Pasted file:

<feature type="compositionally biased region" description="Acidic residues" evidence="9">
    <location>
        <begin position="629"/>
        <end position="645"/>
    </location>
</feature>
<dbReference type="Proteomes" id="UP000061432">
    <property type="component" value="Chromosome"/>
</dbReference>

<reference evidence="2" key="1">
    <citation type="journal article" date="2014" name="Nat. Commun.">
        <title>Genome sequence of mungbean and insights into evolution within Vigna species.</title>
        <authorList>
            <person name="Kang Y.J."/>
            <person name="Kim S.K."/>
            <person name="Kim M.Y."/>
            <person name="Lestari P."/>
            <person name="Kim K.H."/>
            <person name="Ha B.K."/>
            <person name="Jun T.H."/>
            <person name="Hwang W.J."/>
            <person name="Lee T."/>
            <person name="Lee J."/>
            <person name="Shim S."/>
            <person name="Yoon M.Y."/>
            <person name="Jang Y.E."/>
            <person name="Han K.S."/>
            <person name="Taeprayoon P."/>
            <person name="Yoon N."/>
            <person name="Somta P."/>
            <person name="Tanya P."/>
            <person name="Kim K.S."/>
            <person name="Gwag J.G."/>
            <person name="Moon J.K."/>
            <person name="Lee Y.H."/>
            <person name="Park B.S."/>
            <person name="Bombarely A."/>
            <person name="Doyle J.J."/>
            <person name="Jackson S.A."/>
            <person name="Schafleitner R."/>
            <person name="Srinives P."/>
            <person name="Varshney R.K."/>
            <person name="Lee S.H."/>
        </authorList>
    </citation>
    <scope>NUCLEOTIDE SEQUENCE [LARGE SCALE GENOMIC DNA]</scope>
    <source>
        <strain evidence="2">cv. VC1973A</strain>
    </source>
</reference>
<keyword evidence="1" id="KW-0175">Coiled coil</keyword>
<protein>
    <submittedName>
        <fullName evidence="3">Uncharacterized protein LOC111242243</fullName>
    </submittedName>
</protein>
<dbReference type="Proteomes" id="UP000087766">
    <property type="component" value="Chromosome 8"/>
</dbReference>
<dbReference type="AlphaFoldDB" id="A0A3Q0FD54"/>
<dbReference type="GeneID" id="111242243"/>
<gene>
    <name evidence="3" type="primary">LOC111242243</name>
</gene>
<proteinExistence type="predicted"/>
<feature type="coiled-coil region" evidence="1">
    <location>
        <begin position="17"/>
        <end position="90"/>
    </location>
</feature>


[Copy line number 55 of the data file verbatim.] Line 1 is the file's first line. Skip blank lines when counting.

    </submittedName>